Video Club Recruits New Members

By Anastasia Nicholas

Junior broadcasting students Amber Burrows and Hanna Prezelj gleefully work the prompter. Meanwhile, their classmates, Baylee Badawy, senior, Joey Bubis, sophomore, and Nick Mowry, sophomore, pore over the neighboring Tricaster. Photo by Anastasia Nicholas.

Junior broadcasting students Amber Burrows and Hanna Prezelj gleefully work the prompter. Meanwhile, their classmates, Baylee Badawy, senior; Joey Bubis, sophomore; and Nick Mowry, sophomore, work with the Tricaster.
Photo by Anastasia Nicholas

Ever wonder what goes on behind the scenes on TV and film? Anyone interested can join the school’s Video Club this year by visiting Mr. Hemery now in room 312. The club requires no prior skills and would be fun and exciting for anyone.

“Everyone should join Video Club,” said Mr. Hemery, the Video Club adviser. “You don’t even need to be necessarily interested in that as a career.”

Video Club’s primary focus is to capture school events and then share them with the greater community. They are recorded to DVDs and broadcasted on the cable channel as well. Members of Video Club shoot footage at these events and then meet to do edits and post-production work.

Anyone who joins Video Club will experience the goings-on and witness the talent of the school community. They will attend events such as choir, band, prom, and graduation. Additionally, they will then have the opportunity to share these events with a broader audience.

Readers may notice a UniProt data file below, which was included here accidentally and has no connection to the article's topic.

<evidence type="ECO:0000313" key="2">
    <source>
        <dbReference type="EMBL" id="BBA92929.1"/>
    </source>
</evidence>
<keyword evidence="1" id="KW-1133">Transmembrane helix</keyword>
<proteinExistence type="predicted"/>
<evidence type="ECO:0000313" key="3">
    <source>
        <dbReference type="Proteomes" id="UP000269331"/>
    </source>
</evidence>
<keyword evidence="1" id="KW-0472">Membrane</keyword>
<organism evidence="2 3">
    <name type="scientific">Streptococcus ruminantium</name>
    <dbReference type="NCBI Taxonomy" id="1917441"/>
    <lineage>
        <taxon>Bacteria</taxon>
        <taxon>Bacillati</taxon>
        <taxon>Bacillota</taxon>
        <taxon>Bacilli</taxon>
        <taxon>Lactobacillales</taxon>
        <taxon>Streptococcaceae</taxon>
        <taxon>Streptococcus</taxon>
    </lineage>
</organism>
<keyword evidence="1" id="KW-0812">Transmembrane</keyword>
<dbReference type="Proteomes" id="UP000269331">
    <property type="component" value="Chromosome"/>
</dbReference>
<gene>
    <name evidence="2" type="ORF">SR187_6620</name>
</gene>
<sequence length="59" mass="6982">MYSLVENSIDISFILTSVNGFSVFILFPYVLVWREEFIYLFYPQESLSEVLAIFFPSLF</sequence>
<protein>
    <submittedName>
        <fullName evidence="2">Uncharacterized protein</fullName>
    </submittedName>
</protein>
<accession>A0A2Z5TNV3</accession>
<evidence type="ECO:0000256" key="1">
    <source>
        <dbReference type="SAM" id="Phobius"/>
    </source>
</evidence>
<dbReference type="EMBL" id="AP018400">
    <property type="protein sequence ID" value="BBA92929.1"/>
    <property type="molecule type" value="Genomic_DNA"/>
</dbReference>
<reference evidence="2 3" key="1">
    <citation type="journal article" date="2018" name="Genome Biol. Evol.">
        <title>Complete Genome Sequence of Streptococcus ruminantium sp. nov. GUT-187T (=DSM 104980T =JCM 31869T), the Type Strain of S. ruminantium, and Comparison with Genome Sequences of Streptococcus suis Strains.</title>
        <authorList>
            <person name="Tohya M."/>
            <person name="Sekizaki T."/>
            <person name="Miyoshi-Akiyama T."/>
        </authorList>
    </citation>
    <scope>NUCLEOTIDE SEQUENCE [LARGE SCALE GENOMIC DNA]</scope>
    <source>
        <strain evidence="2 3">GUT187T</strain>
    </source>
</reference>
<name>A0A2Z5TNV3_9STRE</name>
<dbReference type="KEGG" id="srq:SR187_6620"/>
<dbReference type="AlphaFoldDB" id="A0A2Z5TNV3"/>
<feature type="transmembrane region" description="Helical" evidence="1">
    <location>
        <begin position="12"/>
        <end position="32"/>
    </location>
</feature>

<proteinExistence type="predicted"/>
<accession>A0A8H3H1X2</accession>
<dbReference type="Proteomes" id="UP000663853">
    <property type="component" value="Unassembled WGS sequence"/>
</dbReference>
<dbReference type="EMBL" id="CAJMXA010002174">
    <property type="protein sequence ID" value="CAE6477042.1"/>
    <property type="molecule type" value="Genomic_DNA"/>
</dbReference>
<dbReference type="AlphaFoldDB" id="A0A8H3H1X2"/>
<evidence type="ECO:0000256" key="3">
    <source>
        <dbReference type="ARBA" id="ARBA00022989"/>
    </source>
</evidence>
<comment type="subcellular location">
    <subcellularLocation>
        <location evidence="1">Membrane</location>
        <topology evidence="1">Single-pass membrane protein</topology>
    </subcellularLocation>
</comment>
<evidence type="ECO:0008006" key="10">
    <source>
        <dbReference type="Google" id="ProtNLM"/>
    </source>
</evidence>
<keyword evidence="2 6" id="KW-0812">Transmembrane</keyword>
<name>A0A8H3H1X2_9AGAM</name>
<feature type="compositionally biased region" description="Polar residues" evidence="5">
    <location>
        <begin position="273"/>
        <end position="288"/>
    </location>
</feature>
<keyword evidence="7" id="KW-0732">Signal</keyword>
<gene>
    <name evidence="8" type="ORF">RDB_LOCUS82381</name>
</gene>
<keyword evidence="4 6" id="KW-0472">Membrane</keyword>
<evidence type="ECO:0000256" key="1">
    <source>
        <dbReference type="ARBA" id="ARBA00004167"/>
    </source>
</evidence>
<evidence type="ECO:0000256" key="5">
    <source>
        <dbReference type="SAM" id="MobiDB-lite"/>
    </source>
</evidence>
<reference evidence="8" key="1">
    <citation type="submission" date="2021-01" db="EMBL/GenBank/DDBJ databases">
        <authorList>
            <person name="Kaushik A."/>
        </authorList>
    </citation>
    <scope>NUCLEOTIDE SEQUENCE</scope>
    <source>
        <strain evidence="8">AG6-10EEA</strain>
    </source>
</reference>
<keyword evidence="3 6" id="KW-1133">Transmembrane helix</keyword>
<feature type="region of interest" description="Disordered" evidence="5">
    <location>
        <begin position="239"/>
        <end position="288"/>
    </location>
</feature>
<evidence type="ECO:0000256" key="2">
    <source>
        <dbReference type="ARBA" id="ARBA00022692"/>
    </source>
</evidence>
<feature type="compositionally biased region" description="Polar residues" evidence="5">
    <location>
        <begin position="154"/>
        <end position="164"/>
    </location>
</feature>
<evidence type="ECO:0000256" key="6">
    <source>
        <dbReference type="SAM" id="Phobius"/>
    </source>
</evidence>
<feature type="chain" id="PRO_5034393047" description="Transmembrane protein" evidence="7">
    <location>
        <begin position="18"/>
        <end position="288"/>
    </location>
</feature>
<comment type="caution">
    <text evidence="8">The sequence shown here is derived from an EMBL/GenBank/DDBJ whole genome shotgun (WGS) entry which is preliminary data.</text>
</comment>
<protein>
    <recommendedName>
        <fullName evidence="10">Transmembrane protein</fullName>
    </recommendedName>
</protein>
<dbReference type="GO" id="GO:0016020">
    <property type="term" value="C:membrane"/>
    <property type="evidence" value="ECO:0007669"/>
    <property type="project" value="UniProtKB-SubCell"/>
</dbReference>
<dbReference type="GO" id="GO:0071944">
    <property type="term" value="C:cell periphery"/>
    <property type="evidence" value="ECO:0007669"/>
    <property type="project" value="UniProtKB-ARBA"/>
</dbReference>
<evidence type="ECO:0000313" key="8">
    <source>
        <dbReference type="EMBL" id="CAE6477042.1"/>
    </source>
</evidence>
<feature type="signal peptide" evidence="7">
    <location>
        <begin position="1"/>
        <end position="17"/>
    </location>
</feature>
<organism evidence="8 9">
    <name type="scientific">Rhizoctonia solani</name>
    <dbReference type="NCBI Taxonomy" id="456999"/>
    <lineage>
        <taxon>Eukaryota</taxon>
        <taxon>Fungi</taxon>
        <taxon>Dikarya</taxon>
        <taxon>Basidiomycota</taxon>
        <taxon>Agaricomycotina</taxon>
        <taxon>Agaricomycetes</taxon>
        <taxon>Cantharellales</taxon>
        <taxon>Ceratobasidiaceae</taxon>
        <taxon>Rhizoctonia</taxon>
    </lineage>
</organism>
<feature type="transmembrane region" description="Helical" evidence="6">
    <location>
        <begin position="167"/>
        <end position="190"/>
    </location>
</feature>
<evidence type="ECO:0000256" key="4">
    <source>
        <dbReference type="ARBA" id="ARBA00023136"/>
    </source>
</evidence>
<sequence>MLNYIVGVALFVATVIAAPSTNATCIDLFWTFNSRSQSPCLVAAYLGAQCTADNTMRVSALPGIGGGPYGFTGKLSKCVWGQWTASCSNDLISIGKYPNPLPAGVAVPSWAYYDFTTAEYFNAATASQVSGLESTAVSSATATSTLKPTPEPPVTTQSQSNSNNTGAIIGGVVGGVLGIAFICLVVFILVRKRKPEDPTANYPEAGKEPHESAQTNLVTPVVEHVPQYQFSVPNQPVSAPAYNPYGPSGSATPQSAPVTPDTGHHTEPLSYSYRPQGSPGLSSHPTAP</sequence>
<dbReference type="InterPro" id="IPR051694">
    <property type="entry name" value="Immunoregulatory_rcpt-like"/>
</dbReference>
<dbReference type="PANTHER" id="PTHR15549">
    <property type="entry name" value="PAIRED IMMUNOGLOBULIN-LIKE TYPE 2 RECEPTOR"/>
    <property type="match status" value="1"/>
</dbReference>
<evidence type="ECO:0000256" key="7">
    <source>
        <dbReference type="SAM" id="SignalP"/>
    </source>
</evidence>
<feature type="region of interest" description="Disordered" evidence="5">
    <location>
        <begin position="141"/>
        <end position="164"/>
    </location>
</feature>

“We meet for every shoot we have,” said Mr. Hemery. “Our meetings are short, and they’re usually just signups. It’s a nontraditional club, so it’s nice for students who are already involved with other clubs. Students can stop in and meet briefly.”

Mr. Hemery, Video Club leader, peers into my camera while standing behind his own.  Photo by Anastasia Nicholas.

Mr. Hemery, Video Club adviser, peers into my camera while standing behind his own.
Photo by Anastasia Nicholas

Despite funding challenges, Video Club still flourishes. An obstacle Video Club is forced to overcome is funding. It gets none from the school, so they are constantly fundraising through DVD sales to pay for new and broken equipment.

“Video technology is constantly getting updated, and it’s expensive,” said Mr. Hemery. “For example, our Tricaster cost $12,000. If something were to happen to that, I have no budget from the school, so we’d have to raise $12,000.”

Advice for an aspiring Video Club member? “Come to a shoot,” said Mr. Hemery. “I find students have a tendency to get hooked. Just come and try it out. It’s one hour of your time. But like I said, most students are really dedicated for life.”